SAN DIEGO — Governor Gavin Newsom along with Senate President pro Tempore Toni Atkins participated in a headcount of the homeless in San Diego on Thursday. The “We All Count” point-in-time count is a yearly event when volunteers survey those experiencing homelessness.
The count, which began early Thursday morning, uses methodology to meet HUD requirements, according to the San Diego Regional Task Force on the Homeless.
News 8 spoke with Governor Newsom and Senate President pro Tempore Toni Atkins early Thursday morning during their tour.
Governor Newsom also assisted PATH, (People Assisting the Homeless), volunteers with food preparations at a San Diego homeless shelter later Thursday morning.
Since last week, Newsom has traveled to several areas across California as part of statewide “homelessness tour,” according to his office. He used the stops to highlight state and local partnerships in which travel trailers and medical service tents are being deployed to areas of the state to assist the homeless. The first partnership was announced in Oakland last week where 15 travel trailers will be installed on city-owned land; the second was announced Tuesday for Los Angeles County which will receive 30 travel trailers before Feb. 7.
Newsom followed the release of his proposed budget, which includes more than $1 billion to fight homelessness.
Declaring that moral persuasion and economic incentives aren’t working to bring people in from the sidewalks, Newsom’s task force on homelessness last week called for a “legally enforceable mandate” that would force municipalities and the state to house the growing number of homeless Californians.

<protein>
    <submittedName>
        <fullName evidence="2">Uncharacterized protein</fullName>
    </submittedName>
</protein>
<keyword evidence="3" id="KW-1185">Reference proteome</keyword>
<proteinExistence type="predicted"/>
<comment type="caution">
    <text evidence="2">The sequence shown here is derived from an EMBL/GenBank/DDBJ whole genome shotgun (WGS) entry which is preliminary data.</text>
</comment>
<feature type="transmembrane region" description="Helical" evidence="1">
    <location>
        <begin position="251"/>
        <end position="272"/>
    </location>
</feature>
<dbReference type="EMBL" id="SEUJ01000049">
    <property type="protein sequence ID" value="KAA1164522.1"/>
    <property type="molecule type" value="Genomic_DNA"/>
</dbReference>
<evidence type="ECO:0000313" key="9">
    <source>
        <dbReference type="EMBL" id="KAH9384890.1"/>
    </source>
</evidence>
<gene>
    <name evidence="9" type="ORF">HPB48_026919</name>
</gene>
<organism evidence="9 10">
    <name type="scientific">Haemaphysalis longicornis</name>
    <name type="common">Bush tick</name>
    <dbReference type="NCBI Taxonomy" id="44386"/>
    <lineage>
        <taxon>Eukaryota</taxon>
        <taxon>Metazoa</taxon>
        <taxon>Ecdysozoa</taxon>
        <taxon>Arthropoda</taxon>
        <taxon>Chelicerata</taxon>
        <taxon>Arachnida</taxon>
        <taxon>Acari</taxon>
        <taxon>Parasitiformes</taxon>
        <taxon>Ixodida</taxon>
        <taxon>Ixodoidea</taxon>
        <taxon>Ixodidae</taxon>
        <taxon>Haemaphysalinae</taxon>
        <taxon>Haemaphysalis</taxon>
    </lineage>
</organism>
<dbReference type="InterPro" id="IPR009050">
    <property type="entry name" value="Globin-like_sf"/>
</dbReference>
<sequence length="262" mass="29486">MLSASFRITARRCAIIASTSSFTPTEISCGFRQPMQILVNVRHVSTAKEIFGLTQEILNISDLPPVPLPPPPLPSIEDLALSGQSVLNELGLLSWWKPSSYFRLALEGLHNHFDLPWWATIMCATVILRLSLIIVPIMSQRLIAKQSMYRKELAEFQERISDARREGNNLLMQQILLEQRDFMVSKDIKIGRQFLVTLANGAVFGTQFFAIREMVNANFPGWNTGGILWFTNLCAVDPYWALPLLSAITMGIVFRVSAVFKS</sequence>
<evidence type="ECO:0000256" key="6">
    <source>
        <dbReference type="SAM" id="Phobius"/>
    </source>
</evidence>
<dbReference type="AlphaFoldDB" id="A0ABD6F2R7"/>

The proposal urged the Legislature to put a measure on the November ballot that would force California cities and counties to take steps to provide housing for the more than 150,000 Californians who lack it or face legal action.
Such a measure would require a two-thirds vote of both legislative houses to be brought to voters. California law does not now penalize the state or local governments for failing to reduce their homeless populations or to make housing sufficiently available to people without it.
Gov. Gavin Newsom recently sent a request to U.S. Housing and Urban Development Secretary Ben Carson asking the Trump administration to provide surplus federal land that could be used to build housing for the homeless, mirroring a new state program. The governor earlier this month directed his administration to identify unused state property that can be used by local governments or nonprofits. That includes state property alongside highways or state roads, state fairgrounds, and vacant hospitals and health care facilities.